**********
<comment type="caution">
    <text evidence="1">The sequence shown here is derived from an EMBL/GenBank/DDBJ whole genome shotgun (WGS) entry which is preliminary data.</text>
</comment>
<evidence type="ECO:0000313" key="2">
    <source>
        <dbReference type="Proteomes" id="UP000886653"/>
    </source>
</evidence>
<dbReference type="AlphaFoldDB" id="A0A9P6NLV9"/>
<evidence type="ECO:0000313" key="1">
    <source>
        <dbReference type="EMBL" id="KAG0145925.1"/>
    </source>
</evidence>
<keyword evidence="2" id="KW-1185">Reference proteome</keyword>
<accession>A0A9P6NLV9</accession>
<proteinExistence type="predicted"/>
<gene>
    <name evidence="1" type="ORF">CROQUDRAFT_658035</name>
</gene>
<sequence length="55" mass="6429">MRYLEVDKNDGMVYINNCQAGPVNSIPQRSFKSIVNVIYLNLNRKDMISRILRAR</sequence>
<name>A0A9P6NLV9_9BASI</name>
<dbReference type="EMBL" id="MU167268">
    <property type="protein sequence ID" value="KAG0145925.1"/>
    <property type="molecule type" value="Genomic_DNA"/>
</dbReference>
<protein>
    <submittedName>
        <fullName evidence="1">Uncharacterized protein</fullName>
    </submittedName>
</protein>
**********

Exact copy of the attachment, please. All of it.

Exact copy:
<comment type="caution">
    <text evidence="1">The sequence shown here is derived from an EMBL/GenBank/DDBJ whole genome shotgun (WGS) entry which is preliminary data.</text>
</comment>
<evidence type="ECO:0000313" key="2">
    <source>
        <dbReference type="Proteomes" id="UP000886653"/>
    </source>
</evidence>
<dbReference type="AlphaFoldDB" id="A0A9P6NLV9"/>
<evidence type="ECO:0000313" key="1">
    <source>
        <dbReference type="EMBL" id="KAG0145925.1"/>
    </source>
</evidence>
<keyword evidence="2" id="KW-1185">Reference proteome</keyword>
<accession>A0A9P6NLV9</accession>
<proteinExistence type="predicted"/>
<gene>
    <name evidence="1" type="ORF">CROQUDRAFT_658035</name>
</gene>
<sequence length="55" mass="6429">MRYLEVDKNDGMVYINNCQAGPVNSIPQRSFKSIVNVIYLNLNRKDMISRILRAR</sequence>
<name>A0A9P6NLV9_9BASI</name>
<dbReference type="EMBL" id="MU167268">
    <property type="protein sequence ID" value="KAG0145925.1"/>
    <property type="molecule type" value="Genomic_DNA"/>
</dbReference>
<protein>
    <submittedName>
        <fullName evidence="1">Uncharacterized protein</fullName>
    </submittedName>
</protein>